OPINION — Over the past few months, I have been working with a few colleagues to develop a new “Utah Poverty Compact” modeled after the immigration compact released in 2010. The immigration compact changed public opinion nearly overnight. My hope is that a new poverty compact would have the same effect on public opinion and policymakers.
Among my several justifications for creating a new poverty compact, two societal aspects are often overlooked.
First, a poverty compact has the ability to decrease class differences in Utah and set an example for the nation. The nation is torn apart by class warfare. One article has received a lot of attention recently for its call to violence against the rich. The author writes:
If the government won’t help (to create more income equality), we have to help ourselves. Sticking up a billionaire on the street for $100 is not going to do it. But one can imagine other ways that angry Americans might express their dissatisfaction with our current division of wealth: A large-scale online attack against the holdings of the very rich; yachts sunk in harbors; unoccupied vacation homes in the Hamptons mysteriously burned to the ground. … People have a right to life and safety, but property does not. A life spent screwing the little people so that you can acquire lots of stuff loses its allure when you know that all that stuff will be smashed to pieces by angry little people.
Extreme? Of course. Unintelligent? Certainly. (People actually do have natural and legal rights to their property.) But these radical sentiments are not far removed from many community protests today. As improbable as it may sound in response to such extremes, a poverty compact could calm these violent and vengeful sensibilities. A poverty compact could relieve discontent among the have-nots.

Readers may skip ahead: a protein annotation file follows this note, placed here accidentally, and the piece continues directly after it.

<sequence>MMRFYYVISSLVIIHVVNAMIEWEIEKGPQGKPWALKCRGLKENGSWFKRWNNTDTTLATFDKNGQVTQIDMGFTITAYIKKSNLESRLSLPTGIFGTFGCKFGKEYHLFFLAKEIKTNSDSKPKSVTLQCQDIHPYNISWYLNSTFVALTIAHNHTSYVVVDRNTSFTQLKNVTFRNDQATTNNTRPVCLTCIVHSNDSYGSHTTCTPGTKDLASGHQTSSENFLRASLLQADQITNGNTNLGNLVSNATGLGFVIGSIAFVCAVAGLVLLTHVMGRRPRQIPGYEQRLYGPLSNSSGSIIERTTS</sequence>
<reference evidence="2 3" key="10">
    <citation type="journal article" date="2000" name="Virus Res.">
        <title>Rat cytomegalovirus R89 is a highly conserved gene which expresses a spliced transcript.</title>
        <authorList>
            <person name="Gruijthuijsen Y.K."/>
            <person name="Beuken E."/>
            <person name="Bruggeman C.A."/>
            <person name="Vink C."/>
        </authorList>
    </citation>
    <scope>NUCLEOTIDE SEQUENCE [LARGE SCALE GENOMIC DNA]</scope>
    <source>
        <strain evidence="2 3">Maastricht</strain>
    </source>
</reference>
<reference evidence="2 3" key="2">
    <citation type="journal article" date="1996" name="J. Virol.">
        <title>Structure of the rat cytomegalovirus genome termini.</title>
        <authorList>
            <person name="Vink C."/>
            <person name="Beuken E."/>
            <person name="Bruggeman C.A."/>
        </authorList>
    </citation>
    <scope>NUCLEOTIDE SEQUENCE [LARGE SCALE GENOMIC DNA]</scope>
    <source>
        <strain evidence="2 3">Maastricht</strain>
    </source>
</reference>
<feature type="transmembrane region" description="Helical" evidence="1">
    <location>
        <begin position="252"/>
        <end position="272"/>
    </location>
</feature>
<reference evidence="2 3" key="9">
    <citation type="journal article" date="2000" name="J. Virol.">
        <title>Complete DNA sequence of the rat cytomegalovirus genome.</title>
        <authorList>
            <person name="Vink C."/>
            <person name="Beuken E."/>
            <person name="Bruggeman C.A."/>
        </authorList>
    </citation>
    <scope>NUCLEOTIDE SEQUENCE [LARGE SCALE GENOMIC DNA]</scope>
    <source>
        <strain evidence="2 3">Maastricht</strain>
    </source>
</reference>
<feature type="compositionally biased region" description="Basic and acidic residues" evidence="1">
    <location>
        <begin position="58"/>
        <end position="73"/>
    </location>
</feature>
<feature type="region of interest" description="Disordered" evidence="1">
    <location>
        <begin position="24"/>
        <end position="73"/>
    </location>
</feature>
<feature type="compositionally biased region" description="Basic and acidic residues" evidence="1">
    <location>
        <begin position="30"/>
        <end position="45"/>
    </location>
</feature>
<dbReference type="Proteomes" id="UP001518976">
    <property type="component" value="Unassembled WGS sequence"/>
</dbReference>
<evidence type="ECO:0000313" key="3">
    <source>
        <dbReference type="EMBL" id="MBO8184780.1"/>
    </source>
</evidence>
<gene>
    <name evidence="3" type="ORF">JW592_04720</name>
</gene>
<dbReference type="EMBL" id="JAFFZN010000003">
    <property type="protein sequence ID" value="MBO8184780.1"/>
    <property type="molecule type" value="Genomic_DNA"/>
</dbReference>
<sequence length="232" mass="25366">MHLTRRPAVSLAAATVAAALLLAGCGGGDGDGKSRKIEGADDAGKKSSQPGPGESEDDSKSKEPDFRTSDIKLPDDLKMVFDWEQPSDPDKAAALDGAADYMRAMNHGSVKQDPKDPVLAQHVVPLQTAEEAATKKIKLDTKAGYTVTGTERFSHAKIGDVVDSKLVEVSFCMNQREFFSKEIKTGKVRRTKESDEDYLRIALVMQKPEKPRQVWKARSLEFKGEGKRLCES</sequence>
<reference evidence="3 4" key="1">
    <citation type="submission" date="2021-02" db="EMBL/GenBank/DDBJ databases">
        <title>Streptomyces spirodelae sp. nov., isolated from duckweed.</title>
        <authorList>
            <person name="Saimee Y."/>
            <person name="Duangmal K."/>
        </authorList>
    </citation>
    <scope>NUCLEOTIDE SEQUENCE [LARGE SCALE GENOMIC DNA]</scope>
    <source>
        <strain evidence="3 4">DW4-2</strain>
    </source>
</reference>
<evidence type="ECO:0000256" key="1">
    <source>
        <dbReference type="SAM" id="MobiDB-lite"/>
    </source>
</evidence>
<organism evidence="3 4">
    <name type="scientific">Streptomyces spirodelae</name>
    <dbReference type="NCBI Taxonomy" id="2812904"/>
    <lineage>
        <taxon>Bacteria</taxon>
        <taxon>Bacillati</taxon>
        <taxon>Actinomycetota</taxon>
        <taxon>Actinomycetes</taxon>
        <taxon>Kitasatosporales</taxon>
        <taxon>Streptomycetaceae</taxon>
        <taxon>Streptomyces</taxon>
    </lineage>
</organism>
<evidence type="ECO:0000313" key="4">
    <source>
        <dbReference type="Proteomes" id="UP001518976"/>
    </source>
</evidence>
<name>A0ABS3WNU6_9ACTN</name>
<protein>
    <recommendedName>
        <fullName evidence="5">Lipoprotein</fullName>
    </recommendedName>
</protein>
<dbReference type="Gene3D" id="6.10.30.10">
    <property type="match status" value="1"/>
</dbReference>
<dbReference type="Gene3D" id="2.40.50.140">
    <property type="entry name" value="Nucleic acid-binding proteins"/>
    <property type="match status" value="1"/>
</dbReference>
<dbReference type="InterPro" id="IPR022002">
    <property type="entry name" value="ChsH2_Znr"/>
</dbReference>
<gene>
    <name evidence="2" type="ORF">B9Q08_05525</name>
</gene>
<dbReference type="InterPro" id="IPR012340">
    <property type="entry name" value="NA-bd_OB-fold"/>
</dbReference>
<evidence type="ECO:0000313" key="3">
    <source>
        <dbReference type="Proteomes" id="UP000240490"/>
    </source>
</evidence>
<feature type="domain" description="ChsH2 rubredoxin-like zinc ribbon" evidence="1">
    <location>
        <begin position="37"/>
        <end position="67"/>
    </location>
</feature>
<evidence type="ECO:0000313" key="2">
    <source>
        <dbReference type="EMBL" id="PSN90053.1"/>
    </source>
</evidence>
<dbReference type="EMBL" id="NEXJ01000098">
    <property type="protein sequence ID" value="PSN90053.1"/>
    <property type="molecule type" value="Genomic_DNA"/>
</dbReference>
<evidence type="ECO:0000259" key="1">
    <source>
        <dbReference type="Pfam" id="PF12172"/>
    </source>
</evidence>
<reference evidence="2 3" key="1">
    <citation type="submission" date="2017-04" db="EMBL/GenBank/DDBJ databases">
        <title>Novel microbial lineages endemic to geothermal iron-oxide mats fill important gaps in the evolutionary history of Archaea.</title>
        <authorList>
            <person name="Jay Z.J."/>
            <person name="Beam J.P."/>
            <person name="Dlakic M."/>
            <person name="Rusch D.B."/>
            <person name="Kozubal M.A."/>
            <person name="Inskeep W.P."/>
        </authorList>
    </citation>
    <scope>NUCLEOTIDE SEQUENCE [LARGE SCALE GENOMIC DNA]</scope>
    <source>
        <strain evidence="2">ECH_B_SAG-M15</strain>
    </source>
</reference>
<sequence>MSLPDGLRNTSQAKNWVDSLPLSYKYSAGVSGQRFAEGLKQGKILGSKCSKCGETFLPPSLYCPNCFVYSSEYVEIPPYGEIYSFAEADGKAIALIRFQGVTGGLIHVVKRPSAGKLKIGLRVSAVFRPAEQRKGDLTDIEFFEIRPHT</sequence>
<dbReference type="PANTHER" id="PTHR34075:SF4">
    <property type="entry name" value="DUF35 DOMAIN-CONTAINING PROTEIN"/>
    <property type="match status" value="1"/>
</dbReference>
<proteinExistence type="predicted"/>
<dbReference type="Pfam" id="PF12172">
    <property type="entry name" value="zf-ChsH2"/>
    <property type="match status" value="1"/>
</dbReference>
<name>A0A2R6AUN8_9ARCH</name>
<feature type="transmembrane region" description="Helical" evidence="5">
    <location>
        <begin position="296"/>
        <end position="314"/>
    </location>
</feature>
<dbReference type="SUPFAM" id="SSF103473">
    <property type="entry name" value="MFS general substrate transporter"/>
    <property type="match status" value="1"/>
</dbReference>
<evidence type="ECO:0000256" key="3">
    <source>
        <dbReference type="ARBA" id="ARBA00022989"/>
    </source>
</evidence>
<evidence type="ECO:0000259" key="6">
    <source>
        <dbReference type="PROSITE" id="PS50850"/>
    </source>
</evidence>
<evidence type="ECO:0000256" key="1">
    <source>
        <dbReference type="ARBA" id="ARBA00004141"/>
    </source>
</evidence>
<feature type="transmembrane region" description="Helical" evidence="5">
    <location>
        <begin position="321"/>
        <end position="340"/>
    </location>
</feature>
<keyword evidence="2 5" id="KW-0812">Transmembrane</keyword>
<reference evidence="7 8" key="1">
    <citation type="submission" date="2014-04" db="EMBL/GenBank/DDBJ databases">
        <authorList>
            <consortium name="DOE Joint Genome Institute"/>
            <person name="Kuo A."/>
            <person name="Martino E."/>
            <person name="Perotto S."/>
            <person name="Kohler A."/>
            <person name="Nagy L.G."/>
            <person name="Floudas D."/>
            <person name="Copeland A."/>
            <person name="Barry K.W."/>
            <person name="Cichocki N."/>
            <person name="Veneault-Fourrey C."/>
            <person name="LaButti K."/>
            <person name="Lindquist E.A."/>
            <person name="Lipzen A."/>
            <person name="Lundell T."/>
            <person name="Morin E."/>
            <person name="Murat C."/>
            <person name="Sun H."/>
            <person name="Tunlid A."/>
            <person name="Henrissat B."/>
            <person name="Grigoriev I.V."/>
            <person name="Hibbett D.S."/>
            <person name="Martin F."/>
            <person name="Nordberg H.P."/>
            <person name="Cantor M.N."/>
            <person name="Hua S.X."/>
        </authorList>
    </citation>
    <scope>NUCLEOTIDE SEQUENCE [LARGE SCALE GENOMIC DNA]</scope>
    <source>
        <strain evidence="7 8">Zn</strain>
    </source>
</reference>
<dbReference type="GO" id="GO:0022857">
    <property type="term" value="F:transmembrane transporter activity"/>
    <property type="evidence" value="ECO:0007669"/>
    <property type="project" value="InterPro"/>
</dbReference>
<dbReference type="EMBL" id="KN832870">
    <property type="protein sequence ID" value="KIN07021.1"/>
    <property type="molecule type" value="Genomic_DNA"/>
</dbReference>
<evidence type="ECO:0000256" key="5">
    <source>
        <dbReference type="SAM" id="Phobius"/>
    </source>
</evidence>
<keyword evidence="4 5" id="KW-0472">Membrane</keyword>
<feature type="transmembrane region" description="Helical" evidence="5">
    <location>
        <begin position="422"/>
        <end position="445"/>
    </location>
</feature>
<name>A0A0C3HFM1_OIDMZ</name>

The upper class always seems to have its own privileged safety net. Who were the first people to get help when the 2008 recession hit? Wall Street, not Main Street. Accusations of greed really stem from these policy-driven inequities. We don’t care that people are successful. We want success too. What the rest of us don’t like is when the rich get richer during economic downturns instead of poorer like everyone else. A new poverty compact can help level this playing field without fueling universal greed.
Another justification for creating a new poverty compact is what it would do for uniting the haves and have-nots into a community of one. Embracing the dignity of struggling neighbors not only elevates their need to be needed and valued by society but society benefits through its newfound humility and compassion. Everyone wins when we see each other as ourselves. Every failed society has turned its back on the poor. We must find natural and sound ways to connect wealth and poverty. We must embrace the complementarity, interconnectedness and interdependence of wealth and poverty.
My goal with a new poverty compact is to create a reliable safety net. If a safety net does not meet the essential needs of people, it is not a safety net. And, like all safety nets, it needs to cover the area of impact. A safety net with a hole in it is hardly beneficial. A new poverty compact can help define what an effective safety net looks like.
Getting to that point in public policy is not easy but reaching that point would be made much easier with a new poverty compact expressing the commensurate values of Utahns. If we get our values right, we’ll get the safety net right. Utah can do this. We have successfully met similar challenges before. It is now time to turn our attention to the heart and soul of society – the happiness, health and welfare of every Utahn. If we do, Utah will once again be a shining example for the nation.
I’m Paul Mero. Thanks for listening.
Paul Mero is an opinion columnist for St. George News. The opinions stated in this article are his own and may not be representative of St. George News.
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